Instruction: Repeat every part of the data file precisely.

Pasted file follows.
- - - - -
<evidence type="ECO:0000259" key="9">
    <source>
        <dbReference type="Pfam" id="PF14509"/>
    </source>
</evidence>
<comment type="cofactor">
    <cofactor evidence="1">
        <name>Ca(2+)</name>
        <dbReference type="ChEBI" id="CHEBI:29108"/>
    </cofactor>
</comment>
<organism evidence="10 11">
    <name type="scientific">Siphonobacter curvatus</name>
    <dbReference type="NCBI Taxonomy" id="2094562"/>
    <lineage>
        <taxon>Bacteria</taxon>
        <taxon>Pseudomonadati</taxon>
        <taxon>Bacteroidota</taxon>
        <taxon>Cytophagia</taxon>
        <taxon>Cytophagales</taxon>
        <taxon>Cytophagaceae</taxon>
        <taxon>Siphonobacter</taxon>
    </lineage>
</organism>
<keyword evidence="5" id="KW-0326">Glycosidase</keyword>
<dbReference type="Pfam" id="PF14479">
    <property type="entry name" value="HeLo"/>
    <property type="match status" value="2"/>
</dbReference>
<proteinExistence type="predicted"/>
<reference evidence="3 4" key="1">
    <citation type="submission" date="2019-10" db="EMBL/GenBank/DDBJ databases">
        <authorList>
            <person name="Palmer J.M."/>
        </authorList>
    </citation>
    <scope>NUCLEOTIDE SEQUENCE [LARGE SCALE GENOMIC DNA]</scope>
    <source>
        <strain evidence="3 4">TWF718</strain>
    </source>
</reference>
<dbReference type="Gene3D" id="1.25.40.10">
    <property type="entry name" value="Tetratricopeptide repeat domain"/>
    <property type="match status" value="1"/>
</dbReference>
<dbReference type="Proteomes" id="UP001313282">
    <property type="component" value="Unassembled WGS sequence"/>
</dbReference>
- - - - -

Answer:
<evidence type="ECO:0000259" key="9">
    <source>
        <dbReference type="Pfam" id="PF14509"/>
    </source>
</evidence>
<comment type="cofactor">
    <cofactor evidence="1">
        <name>Ca(2+)</name>
        <dbReference type="ChEBI" id="CHEBI:29108"/>
    </cofactor>
</comment>
<organism evidence="10 11">
    <name type="scientific">Siphonobacter curvatus</name>
    <dbReference type="NCBI Taxonomy" id="2094562"/>
    <lineage>
        <taxon>Bacteria</taxon>
        <taxon>Pseudomonadati</taxon>
        <taxon>Bacteroidota</taxon>
        <taxon>Cytophagia</taxon>
        <taxon>Cytophagales</taxon>
        <taxon>Cytophagaceae</taxon>
        <taxon>Siphonobacter</taxon>
    </lineage>
</organism>
<keyword evidence="5" id="KW-0326">Glycosidase</keyword>
<dbReference type="Pfam" id="PF14479">
    <property type="entry name" value="HeLo"/>
    <property type="match status" value="2"/>
</dbReference>
<proteinExistence type="predicted"/>
<reference evidence="3 4" key="1">
    <citation type="submission" date="2019-10" db="EMBL/GenBank/DDBJ databases">
        <authorList>
            <person name="Palmer J.M."/>
        </authorList>
    </citation>
    <scope>NUCLEOTIDE SEQUENCE [LARGE SCALE GENOMIC DNA]</scope>
    <source>
        <strain evidence="3 4">TWF718</strain>
    </source>
</reference>
<dbReference type="Gene3D" id="1.25.40.10">
    <property type="entry name" value="Tetratricopeptide repeat domain"/>
    <property type="match status" value="1"/>
</dbReference>
<dbReference type="Proteomes" id="UP001313282">
    <property type="component" value="Unassembled WGS sequence"/>
</dbReference>